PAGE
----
They painted the number four on their wrists in support of their star running back:

Image Credit: The Daily Mail/Twitter

Image Credit: The Daily Mail/Twitter

They held up giant handmade signs that said “Toros 4ever”:

Image Credit: Chip English/

Image Credit: Chip English/

The quarterback wore a towel with the number 4 written on it:

Image Credit: The Daily Mail/Twitter

Image Credit: The Daily Mail/Twitter

Other players showed their support for Cameron, as well:

Image Credit: The Daily Mail/Twitter

Image Credit: The Daily Mail/Twitter

The victim, who attends the same school, has allegedly been attacked verbally and harassed online. Baldwin County Assistant District Attorney Chalea Tisdale told Fox 10:

At least one of the poor souls seems to be dragging a cross into the fray. I guess I’ll file that under, “things that make you go hmmmm”.

It was my own experience in high school that the campus embodied its own subculture. I now believed that that was by design. You’ve got your popular beautiful people, your jock-stars, your class government, journalists, and so on, just like big people society.. And then you’ve got everyone else… i.e. the masses. They’re ostensibly being trained for life off campus. This boy is being trained that society will tell you one thing, and then convict you for believing it. The young girl is learning that there can be serious consequences to drinking, and that when you go against the elites you will be crushed. And the masses are learning how to protest and stand for unrighteousness… just like the big people world off campus. You should learn that the school house is no place for your child.

It’s better to teach your children the truth, and to not trust anyone else with such an important job. Teach them that, even if society does reject God, it does so at its own peril, and that to trust God will make your paths straight.  Don’t put your children in a subculture created in a mad man’s laboratory. Put them in real life. They will learn better there, and will transition into society just fine, with both feet set on a solid foundation.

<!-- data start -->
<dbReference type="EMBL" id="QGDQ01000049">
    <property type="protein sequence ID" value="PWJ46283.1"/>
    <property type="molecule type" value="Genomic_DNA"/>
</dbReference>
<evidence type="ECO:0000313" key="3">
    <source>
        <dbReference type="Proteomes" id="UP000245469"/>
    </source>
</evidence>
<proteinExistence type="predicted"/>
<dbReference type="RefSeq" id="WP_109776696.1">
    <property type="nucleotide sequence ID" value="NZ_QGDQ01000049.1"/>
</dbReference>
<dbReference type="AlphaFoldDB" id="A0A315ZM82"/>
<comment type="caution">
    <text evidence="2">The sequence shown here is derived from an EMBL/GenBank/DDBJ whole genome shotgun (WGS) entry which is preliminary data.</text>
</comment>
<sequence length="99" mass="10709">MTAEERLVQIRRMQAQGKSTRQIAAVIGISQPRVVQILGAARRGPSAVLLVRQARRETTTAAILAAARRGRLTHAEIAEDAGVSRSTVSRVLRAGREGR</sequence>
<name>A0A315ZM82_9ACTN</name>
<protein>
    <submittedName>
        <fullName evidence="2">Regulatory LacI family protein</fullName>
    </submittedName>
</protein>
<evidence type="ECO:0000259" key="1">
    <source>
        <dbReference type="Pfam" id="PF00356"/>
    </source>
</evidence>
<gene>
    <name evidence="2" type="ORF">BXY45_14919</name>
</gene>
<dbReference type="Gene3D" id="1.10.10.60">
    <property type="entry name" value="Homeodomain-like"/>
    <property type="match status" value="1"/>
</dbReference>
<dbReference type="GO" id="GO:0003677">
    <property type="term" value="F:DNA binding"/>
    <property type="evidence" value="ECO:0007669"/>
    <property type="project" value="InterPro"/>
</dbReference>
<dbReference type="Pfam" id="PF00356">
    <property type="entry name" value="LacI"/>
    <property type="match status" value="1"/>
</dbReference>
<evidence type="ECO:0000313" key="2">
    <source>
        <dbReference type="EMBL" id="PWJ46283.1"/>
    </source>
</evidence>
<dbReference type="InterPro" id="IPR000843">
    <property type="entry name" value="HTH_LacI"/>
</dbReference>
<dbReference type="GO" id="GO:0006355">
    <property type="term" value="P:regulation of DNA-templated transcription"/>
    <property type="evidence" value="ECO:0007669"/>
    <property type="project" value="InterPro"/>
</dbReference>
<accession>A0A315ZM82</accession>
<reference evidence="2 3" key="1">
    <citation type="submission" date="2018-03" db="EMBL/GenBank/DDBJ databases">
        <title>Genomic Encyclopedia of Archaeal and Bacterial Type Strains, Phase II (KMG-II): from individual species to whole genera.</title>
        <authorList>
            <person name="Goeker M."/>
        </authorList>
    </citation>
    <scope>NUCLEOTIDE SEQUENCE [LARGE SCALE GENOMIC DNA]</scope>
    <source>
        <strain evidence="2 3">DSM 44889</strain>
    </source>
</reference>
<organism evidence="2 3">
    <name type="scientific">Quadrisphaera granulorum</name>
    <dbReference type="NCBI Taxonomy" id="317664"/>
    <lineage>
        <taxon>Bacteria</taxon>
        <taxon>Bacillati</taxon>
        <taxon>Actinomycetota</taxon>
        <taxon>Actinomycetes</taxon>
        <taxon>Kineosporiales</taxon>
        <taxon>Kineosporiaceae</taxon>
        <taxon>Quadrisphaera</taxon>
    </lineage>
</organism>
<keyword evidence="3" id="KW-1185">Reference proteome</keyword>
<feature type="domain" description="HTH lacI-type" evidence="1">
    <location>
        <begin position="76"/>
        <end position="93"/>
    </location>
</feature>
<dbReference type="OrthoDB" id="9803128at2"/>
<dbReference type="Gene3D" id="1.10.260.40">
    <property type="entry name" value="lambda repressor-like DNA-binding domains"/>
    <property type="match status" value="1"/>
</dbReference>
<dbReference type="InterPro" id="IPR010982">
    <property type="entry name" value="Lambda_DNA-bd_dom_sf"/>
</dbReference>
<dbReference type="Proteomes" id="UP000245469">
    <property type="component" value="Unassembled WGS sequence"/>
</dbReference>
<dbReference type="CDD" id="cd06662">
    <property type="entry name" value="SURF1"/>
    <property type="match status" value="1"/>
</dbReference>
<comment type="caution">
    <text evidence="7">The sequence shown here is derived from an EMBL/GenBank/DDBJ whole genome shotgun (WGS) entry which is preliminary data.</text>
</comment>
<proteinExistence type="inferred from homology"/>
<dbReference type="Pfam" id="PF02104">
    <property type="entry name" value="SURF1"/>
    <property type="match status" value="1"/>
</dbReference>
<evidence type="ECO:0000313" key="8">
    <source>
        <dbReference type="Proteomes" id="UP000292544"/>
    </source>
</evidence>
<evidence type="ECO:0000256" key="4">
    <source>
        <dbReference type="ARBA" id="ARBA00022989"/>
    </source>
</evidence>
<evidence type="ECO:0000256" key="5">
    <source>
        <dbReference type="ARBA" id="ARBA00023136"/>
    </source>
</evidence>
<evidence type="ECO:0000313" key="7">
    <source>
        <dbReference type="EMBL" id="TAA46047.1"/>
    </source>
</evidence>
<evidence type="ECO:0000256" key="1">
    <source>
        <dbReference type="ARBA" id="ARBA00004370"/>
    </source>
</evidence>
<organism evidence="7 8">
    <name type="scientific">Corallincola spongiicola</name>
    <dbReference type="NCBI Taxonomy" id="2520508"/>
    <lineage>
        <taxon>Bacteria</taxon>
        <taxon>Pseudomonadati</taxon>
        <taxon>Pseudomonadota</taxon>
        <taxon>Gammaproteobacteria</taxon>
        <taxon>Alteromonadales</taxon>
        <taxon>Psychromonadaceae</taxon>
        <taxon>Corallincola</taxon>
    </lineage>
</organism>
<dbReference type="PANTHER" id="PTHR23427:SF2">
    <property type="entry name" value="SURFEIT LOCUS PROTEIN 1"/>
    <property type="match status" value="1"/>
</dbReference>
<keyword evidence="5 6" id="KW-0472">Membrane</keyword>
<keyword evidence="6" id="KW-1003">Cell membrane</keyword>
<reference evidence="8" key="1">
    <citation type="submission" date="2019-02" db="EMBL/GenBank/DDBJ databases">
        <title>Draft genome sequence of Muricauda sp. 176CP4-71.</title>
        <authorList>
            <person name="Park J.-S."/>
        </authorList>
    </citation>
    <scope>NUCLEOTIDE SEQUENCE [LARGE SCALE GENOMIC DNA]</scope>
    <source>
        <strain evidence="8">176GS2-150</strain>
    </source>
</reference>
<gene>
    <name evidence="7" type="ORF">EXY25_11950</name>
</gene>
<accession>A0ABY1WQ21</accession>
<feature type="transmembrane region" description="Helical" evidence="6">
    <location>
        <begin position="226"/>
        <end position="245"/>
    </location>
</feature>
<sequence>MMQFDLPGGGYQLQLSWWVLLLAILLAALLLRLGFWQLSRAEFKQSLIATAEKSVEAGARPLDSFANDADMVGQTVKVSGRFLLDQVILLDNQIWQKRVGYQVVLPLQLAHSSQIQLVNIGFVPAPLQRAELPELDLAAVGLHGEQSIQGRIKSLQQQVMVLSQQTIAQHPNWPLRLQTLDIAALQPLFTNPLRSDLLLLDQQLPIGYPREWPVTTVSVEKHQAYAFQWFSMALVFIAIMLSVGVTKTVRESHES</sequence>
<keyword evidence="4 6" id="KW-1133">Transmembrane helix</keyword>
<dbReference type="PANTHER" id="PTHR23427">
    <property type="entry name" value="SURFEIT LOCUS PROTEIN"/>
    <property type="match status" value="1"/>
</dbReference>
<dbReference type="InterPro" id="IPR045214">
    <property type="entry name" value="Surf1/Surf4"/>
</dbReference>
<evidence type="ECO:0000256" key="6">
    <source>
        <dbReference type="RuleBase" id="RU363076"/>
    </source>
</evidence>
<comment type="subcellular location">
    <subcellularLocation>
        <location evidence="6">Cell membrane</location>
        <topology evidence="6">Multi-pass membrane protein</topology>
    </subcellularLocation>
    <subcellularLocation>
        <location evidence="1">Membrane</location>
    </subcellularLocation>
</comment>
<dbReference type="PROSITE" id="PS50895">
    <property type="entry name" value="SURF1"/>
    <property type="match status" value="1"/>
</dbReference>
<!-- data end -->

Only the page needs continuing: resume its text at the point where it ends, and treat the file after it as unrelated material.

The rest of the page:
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Filed under Peer Pressure, Sex

Reason 61: Because Your Children Will Be Surrounded By Fools

Human beings are born as idiots, every last one. That’s why a sane society doesn’t let 3 year olds drive cars. But in time they grow up, maybe even mature some… we hope. Even NPR, which sees the education institution as the saviour of the world, thinks so.  But in the meantime unwise children are corralled together with hundreds of other idiots, isolated from the real world, and supervised by a few adults, many of whom are still idiots themselves. And we label the whole mess “education”.  Worse, this institution is administered by people who are wringing their hands because they can’t figure out which bathrooms the children should be using. So, they’re worse than idiots because even a young child knows that boys use the boy’s bathrooms and the girls use the girl’s. So here’s a glimpse inside the asylum:

Question. Is it a good idea to put your child into an institution that has brought us this? An institution that is in its own right a separate and distinct subculture of idiots; anti-God, anti-authority and anti-wisdom?